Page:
The Chairman of US casino operator Bally’s Corporation, Soo Kim, has confirmed his interest in the Japan IR market but says reports the company will join the first round of bidding to develop an IR in Fukuoka have overstated its involvement.
His clarification follows a joint press conference held at Hotel Okura Fukuoka on Wednesday at which it was claimed Bally’s had submitted a basic plan to the mayor of Fukuoka and key business groups to develop a JPY480 billion (US$3.94 billion) integrated resort by 2028. It was also stated that Bally’s planned to submit a bid to the central government by the 28 April 2022 deadline despite nearby Nagasaki having a planned bid in partnership with European casino operator Casinos Austria, and despite the Kyushu Governors Association – which includes the Governor of Fukuoka prefecture – having thrown its weight behind the Nagasaki bid.
Speaking exclusively to Inside Asian Gaming from Tokyo’s Narita airport on Thursday moments before returning to the United States, Kim made it clear that Bally’s did not call the press conference in question and was unaware it would be implicated in any immediate proposals to bid for a Fukuoka IR.
Instead, Kim and other senior representatives of the company – which operates 16 casinos in 11 US states and online gaming courtesy of its £2 billion (US$2.7 billion) acquisition of UK-based Gamesys Group plc in October 2021 – had merely visited Japan for an initial visit “to meet with [community developers] and to understand what the situation was on the ground, knowing full well that there is a process concluding at the end of April.”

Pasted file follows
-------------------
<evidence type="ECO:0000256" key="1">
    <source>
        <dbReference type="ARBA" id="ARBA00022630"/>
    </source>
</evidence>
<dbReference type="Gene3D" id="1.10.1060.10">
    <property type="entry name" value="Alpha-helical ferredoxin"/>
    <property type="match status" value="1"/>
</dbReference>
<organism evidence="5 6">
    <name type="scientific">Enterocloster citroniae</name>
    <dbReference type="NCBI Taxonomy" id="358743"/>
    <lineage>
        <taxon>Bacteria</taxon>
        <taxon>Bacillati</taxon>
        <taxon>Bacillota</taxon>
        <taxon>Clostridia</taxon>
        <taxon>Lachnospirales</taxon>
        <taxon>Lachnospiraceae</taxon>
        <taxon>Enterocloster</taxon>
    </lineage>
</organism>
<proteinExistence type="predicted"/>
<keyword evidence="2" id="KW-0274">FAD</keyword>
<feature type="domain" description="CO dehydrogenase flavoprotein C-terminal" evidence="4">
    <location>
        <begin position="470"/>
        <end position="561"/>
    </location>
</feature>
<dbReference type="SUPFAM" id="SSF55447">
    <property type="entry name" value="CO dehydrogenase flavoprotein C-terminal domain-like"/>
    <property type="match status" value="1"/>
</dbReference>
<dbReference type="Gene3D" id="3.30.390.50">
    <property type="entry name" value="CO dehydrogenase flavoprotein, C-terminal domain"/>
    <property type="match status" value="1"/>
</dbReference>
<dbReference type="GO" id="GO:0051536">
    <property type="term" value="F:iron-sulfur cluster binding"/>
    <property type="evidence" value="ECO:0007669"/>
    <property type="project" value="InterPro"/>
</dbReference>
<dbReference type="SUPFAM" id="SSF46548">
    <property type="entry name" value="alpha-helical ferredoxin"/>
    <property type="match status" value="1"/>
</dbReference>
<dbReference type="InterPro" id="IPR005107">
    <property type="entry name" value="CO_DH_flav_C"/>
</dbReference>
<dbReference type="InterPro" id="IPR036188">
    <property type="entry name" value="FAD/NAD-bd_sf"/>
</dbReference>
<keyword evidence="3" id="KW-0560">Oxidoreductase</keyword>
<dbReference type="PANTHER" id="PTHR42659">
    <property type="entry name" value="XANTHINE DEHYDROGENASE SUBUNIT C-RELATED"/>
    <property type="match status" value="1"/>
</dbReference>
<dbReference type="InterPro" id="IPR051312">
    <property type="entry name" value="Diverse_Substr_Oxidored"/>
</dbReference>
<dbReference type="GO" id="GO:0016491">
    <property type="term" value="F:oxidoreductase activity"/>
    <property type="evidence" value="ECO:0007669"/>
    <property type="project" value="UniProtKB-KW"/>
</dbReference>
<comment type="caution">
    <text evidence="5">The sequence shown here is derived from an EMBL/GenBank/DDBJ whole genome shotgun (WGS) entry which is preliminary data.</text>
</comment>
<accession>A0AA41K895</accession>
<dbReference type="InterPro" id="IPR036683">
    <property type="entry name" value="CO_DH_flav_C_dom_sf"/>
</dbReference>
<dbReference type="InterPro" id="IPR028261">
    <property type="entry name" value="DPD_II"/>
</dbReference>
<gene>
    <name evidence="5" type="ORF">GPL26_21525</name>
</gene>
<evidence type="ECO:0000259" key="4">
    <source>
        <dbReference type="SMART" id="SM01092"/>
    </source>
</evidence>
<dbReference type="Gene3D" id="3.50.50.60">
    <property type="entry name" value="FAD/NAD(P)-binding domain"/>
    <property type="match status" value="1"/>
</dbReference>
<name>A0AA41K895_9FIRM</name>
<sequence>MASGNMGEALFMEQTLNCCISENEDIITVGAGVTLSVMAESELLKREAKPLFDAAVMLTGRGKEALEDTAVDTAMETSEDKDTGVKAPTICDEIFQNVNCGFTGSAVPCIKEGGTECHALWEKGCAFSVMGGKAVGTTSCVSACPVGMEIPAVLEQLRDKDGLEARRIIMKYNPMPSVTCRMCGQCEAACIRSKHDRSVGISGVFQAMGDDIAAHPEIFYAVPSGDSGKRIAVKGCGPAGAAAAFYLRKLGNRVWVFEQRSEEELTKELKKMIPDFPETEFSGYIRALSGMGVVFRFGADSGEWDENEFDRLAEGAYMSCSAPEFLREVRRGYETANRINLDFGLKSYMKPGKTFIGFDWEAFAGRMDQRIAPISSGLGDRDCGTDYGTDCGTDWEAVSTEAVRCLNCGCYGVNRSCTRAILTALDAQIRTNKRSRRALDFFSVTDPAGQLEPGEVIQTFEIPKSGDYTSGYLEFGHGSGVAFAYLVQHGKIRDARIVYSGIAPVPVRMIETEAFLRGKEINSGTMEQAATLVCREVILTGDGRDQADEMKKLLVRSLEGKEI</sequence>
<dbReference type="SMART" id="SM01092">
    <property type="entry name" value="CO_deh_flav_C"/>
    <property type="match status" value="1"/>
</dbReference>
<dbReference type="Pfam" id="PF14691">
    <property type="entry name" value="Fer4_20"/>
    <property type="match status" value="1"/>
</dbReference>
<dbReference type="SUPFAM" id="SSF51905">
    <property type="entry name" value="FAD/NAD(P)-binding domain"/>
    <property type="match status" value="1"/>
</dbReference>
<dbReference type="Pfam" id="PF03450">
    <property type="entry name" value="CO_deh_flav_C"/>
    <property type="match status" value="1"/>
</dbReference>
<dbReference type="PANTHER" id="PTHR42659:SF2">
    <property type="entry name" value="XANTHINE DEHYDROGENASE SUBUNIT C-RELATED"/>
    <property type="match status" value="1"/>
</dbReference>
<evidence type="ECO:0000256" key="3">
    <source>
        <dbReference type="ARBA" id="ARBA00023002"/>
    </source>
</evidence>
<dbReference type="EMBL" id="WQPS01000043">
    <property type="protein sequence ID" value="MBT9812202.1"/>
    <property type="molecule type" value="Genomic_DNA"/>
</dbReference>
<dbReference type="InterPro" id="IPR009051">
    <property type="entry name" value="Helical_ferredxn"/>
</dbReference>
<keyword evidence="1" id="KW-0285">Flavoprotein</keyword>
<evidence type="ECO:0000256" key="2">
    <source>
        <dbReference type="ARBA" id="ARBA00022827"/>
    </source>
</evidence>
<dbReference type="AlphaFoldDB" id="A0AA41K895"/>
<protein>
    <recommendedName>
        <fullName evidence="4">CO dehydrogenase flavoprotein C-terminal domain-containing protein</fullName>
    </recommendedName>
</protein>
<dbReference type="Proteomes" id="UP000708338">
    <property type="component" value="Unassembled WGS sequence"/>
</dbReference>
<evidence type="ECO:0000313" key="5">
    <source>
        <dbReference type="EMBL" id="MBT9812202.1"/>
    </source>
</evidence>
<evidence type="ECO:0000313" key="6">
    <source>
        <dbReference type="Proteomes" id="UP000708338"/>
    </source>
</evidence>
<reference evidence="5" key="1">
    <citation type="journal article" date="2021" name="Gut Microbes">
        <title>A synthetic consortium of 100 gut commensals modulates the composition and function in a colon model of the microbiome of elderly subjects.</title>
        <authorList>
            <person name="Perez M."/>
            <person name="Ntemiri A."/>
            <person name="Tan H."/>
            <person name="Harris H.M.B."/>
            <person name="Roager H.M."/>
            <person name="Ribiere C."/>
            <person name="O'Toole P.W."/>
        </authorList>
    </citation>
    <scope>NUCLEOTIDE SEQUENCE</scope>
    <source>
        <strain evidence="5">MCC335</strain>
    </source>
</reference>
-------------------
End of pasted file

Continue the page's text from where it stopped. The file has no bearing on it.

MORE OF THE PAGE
“This was the first time we were in Fukuoka [and was] purely to understand where the process stands,” Kim explained. “There is no commitment around what we think, what project we would ultimately support or even what our involvement in that project would be.
“I think there are a lot of very interesting possibilities but we know there is very little time left. This is really groundwork that we are doing to see if we can pick up the process [at a later date].”
While Kim said he appreciated the enthusiasm of those community groups Bally’s met with during its trip, he denied ever signing off on a 100-page IR plan and related architectural drawings as was reported by some Japanese media outlets.
“We only saw those mock-ups for the first time in recent days and that’s not our modelling into what the potential is. We literally thought this was a meet and greet and getting to know what the situation is,” he said.
Kim did, however, confirm that Bally’s is interested in exploring future opportunities in Japan more closely.
“We think it is an interesting situation where if you find the right Japanese partner and bring in international expertize from a brand like Bally’s, it has a lot of potential,” he said.
“I think this is just the beginning of exploring the process but we have not made any decision on whether we are ready to move or who our partners would be.
“We acknowledge the fact that given the late hour it is almost impossible for us to join the original set of bidders but we are doing the work to ramp up on the market and the opportunity. To the extent that we do have an opportunity to get in, we’re interested.”
Asked about any short-term interest from Bally’s should the Japanese government reject Nagasaki’s bid and re-open the bidding process, Kim said, “If this is not the end of the beginning, if there is another stage, I think it is a possibility.”